- By Steve Exeter
- Published 06/6/2011
- Article Writing
I grew up watching the constant reruns of the Universal Studios series of Sherlock Holmes films starring Basil Rathbone as the ace detective and Nigel Bruce as his exceedingly bumbling confident Doctor Watson, back in the day when black and white movies were still shown on terrestrial television. I graduated to the original Arthur Conan Doyle stories as bedtime reading and became somewhat of an aficionado in my late teens. My father who was also a boyhood fan encouraged me to join the Sherlock Holmes Society which, in the pre-Internet era, sent out a copy of The District Messenger, a single page newsletter produced by Roger Johnson roughly once a month since 1982. Whilst there have been some excellent Holmesian television adaptations, most notably the Granada ‘Adventures’ series starring Jeremy Brett whose performance is on a par with David Suchet’s long running portrayal of Agatha Christie’s Hercule Poirot, the more recent film versions have been less than satisfying; the last decent outing was probably Billy Wilder’s The Private Life of Sherlock Holmes with Robert Stephens donning the renowned deerstalker. So, it was in trepidation that I ventured out to the cinema with my wife to see director Guy Ritchie’s action-packed Legendary Pictures reboot with the unlikely pairing of Robert Downey Jr. and Jude Law as the sleuthing duo. Any fears were quickly allayed as the script (whose storyline was meticulously researched by Lionel Wigram, co-producer and author of the graphic novel on which the film is based) not only captures the celebrated Conan Doyle creations but screenwriter Michael Robert Johnson has faithfully fleshed them out, presenting them afresh for the sensibilities of the 21st century motion picture audience. To some the plot may seem episodic and, at times, convoluted and it contrives to set up the forthcoming sequel in the final reel, but none of that is at odds with the spirit of the original Strand Magazine publications of the 1890s, which thoroughly exploited the cliff-hanger.
If there was ever any doubt about Robert Downey Jr.’s rehabilitation as an out and out movie star then Sherlock Holmes puts pay to that, the role crie
s out for the diamond-cut precision and razor’s edge synonymous with his recent performances; I can’t imagine anyone else bringing this particular Holmes to the screen with such alacrity, intuition and intelligence. Somewhat surprisingly, Jude Law also scores highly as the long suffering Doctor, bringing a hitherto unseen charm and dynamism to his John Watson, which lends itself more convincingly as to why Holmes craves his approval and friendship, an aspect so often missing when he’s simply depicted as an inept half-wit. Thankfully Guy Ritchie’s handwriting is missing from the script’s dialogue but his trademark searing visual style is ever present on the screen. The use of an extreme slow motion camera technique allows us to perceive both Holmes’ rapid intellect and incredible physical dexterity at work in miniscule detail, it is not over used but is particularly powerful in the bare knuckle boxing match; the additional brainpower allowing Ritchie to knock out Brad Pitt’s fight sequence from his earlier movie Snatch. The attention to period detail is also remarkable, particularly the construction of London’s Tower Bridge which provides the location for the film’s final a battle between Holmes and the villain of the piece, Lord Blackwood imbued with biting humour and vengeful menace by Ritchie/Vaughan regular heavy Mark Strong, in the closing moments we discover that all along he’s been a pawn of the shadowy figure of Professor Moriarty who is going to be played by Jared Harris in the sequel Sherlock Holmes: A Game of Shadows. The Warner Bros. high definition release sports a shiny 1080p/VC-1 encode of immense clarity, both the picture and DTS-HD 5.1 soundtrack are demonstration quality. There are a wealth of extras included which can be watched separately or throughout the film by selecting the unique Maximum Movie Mode presented by Guy Ritchie, this serves as both a commentary and a feature length ‘making-of’ documentary and is superior to the more common Picture-in-Picture Blu-ray feature.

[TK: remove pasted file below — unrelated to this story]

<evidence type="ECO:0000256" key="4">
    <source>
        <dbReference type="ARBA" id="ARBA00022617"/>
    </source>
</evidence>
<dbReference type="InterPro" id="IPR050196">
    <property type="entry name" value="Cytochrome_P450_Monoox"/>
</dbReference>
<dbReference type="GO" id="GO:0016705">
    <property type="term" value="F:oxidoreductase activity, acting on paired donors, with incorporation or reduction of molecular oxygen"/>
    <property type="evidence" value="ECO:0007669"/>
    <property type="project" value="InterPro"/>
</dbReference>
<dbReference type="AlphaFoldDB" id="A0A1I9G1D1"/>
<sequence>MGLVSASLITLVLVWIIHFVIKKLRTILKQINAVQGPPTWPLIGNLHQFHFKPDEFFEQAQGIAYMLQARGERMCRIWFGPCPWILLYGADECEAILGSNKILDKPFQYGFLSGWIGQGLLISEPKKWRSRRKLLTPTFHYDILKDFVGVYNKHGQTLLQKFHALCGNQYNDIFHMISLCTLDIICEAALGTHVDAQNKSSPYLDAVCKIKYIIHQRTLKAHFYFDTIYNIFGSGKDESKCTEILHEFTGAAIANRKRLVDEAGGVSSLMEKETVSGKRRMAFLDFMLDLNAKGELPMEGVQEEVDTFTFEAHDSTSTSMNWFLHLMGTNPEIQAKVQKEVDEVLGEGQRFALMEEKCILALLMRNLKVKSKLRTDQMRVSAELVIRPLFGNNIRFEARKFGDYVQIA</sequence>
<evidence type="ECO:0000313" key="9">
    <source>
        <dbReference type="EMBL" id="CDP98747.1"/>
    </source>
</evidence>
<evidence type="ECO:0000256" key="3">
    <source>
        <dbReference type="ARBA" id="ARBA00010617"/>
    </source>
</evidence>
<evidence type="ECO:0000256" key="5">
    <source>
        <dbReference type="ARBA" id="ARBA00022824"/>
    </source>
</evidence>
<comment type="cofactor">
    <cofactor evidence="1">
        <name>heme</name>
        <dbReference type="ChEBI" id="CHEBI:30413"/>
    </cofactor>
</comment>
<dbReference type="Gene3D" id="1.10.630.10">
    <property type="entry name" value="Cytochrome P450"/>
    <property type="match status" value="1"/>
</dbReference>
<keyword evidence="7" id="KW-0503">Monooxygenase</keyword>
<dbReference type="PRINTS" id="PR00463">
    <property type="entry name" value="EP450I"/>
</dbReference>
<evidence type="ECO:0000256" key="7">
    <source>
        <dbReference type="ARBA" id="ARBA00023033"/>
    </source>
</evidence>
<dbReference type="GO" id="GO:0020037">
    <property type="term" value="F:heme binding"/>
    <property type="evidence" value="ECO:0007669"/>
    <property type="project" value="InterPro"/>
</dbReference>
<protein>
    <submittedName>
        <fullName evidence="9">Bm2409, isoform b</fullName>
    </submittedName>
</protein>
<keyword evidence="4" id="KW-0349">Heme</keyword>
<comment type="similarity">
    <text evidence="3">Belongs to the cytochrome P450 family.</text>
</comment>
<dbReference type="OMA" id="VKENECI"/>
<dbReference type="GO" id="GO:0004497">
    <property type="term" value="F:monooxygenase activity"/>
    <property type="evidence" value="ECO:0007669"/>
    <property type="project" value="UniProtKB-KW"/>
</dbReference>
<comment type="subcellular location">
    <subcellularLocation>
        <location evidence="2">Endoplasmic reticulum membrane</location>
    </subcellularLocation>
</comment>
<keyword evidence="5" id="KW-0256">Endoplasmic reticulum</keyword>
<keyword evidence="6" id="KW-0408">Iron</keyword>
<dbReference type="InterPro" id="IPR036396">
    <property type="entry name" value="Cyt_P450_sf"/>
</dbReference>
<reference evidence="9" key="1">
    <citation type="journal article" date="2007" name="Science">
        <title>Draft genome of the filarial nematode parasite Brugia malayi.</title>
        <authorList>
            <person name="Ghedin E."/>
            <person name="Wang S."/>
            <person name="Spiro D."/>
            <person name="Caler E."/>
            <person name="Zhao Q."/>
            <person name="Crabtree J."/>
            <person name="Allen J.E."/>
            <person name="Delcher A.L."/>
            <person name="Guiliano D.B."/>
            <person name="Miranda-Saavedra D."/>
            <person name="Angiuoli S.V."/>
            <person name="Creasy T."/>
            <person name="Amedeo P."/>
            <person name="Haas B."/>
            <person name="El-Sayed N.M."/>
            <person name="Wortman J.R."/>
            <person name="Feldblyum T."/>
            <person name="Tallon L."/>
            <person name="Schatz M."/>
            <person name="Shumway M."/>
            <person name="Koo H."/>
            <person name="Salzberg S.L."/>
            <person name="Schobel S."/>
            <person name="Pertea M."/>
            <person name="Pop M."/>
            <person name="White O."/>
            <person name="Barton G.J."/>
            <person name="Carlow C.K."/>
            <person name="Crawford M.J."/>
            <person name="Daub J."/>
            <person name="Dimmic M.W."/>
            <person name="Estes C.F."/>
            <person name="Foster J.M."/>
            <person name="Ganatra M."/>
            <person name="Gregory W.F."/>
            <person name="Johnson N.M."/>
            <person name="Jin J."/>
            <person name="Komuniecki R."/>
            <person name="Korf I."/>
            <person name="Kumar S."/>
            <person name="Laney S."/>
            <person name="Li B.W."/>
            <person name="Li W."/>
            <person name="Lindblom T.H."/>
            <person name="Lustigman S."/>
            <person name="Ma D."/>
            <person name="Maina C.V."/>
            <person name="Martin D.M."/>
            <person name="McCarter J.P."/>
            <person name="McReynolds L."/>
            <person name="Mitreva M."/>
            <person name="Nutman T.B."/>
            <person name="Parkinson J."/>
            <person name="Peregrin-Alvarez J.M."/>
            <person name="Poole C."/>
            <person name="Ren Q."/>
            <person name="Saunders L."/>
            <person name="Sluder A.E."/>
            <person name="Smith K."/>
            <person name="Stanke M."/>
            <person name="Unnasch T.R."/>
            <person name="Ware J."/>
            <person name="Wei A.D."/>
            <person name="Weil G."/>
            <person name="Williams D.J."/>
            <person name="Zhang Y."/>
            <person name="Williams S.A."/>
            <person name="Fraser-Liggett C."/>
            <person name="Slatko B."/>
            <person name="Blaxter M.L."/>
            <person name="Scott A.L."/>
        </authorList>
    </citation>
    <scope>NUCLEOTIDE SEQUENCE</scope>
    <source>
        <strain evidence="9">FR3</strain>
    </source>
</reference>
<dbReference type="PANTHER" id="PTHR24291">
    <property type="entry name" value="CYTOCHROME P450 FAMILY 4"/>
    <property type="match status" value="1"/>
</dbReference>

Sherlock Holmes was one of the best nights at the cinema I’ve had in many a year and I regularly enjoy sharing the movie with friends at home, it’s one of the few film franchises that I’m eagerly awaiting the next instalment of and can only hope it will be as solidly entertaining and authentic as the first adventure.